I sometimes take calls at the center asking if we have meditation or other classes.
Of course we don't. We practice, and we'll give newcomers pointers, and on an Intro Night we'll walk people through the form of practice here, get them propped in a sitting posture or two, let them do twenty minutes or so of this new thing in their lives, and pretty much leave it at that. We invite them to come back. Some never return. Some make this the practice of a lifetime.
But no classes.
It's becoming apparent to me just how much of life has been turned into a variation on school, and just how often people default to that model. There are parenting classes, relationship classes, marriage classes, "personal development training" classes, "authentic practice" classes. The list goes on. I don't presume to know the mind (better: conscience) of those who offer these things, and I don't presume to know the mind of those who pay for them, but it is clear that classes and schooling seem to have become substitutes for something more – what? – organic, lived, done over the long haul, emergent.
And it's not an unexpected phenomenon. It's the natural consequence of a trend that's been going on for the last few centuries. The Reformation, for example, pulled spiritual development out of the religious community (monastery or order) and housed it in the university. Most of the Reformers were not holy men and women; they were academic theologians. The practice of a lifetime was reduced to a curriculum, cleverness with language (papers, exams) became the highest skill, and a degree came to stand as the mark of attainment. Now you can get an M.Div. at the ripe old age of 24 and be installed as the spiritual leader of a community. You might even set up, you got it, a "Sunday School."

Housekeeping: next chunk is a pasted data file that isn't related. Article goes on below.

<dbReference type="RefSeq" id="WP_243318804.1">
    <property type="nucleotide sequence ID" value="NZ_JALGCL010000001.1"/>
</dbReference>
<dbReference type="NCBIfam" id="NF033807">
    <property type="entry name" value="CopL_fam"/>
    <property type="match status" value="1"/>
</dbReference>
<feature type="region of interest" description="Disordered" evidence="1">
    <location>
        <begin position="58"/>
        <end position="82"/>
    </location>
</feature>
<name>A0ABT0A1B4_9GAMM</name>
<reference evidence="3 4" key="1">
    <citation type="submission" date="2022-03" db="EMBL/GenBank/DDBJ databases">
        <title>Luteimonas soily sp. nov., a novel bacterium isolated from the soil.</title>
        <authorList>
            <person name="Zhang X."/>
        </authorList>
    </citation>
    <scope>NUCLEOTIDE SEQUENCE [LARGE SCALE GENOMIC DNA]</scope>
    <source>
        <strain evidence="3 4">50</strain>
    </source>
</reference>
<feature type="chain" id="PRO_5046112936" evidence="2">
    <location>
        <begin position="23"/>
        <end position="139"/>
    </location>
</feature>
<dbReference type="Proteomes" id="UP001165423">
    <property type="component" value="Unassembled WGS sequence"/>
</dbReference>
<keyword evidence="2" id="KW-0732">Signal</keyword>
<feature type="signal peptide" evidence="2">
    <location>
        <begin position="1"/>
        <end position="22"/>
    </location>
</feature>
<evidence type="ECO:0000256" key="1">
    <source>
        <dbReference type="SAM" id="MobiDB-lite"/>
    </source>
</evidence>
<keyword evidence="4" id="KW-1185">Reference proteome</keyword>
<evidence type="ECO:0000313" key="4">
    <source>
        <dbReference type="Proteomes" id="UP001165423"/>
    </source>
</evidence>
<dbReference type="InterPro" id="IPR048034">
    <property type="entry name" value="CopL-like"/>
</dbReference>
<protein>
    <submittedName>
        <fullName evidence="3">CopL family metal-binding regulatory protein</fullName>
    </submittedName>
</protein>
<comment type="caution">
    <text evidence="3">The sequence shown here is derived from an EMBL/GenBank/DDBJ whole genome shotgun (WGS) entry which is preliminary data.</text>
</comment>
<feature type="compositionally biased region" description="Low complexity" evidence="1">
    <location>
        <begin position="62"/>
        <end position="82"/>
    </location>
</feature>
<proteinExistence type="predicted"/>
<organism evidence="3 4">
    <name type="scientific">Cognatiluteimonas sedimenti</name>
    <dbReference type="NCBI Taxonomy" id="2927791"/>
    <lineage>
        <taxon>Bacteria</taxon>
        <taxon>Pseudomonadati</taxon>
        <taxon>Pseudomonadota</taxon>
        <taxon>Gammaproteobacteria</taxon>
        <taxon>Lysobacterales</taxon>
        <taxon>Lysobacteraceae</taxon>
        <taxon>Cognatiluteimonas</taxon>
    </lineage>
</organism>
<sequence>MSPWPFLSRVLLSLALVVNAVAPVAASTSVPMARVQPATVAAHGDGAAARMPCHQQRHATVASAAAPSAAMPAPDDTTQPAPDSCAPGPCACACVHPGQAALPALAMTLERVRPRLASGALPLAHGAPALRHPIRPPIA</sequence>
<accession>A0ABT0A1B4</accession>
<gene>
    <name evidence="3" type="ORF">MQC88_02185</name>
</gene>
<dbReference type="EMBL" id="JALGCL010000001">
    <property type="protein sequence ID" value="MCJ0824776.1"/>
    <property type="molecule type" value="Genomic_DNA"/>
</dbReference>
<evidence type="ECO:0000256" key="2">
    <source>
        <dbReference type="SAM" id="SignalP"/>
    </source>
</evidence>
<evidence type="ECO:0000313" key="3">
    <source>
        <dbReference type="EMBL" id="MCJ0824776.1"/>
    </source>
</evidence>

If classes were good enough to master the spiritual life, then they are good enough for everything else, or so it would seem.
I bristle when I hear calls for building an academic model into Zen priest and teacher training (a Master of Divinity, or M.Div. wouldn't be quite right here; maybe a Master of Emptiness, or M.Empt.?). I teach at a university. I have some idea of what classes can do, and I have some idea of what classes are not at all designed to do. I know what papers and exams test for, and I know what papers and exams cannot possibly test for. Something tells me the Sixth Ancestor would have flunked out – to our detriment and loss.
I'm grateful that, at least in the lineage I am part of, Zen is not a matter of school and classes. It is, and I hope it remains, simply and plainly, the practice of a lifetime.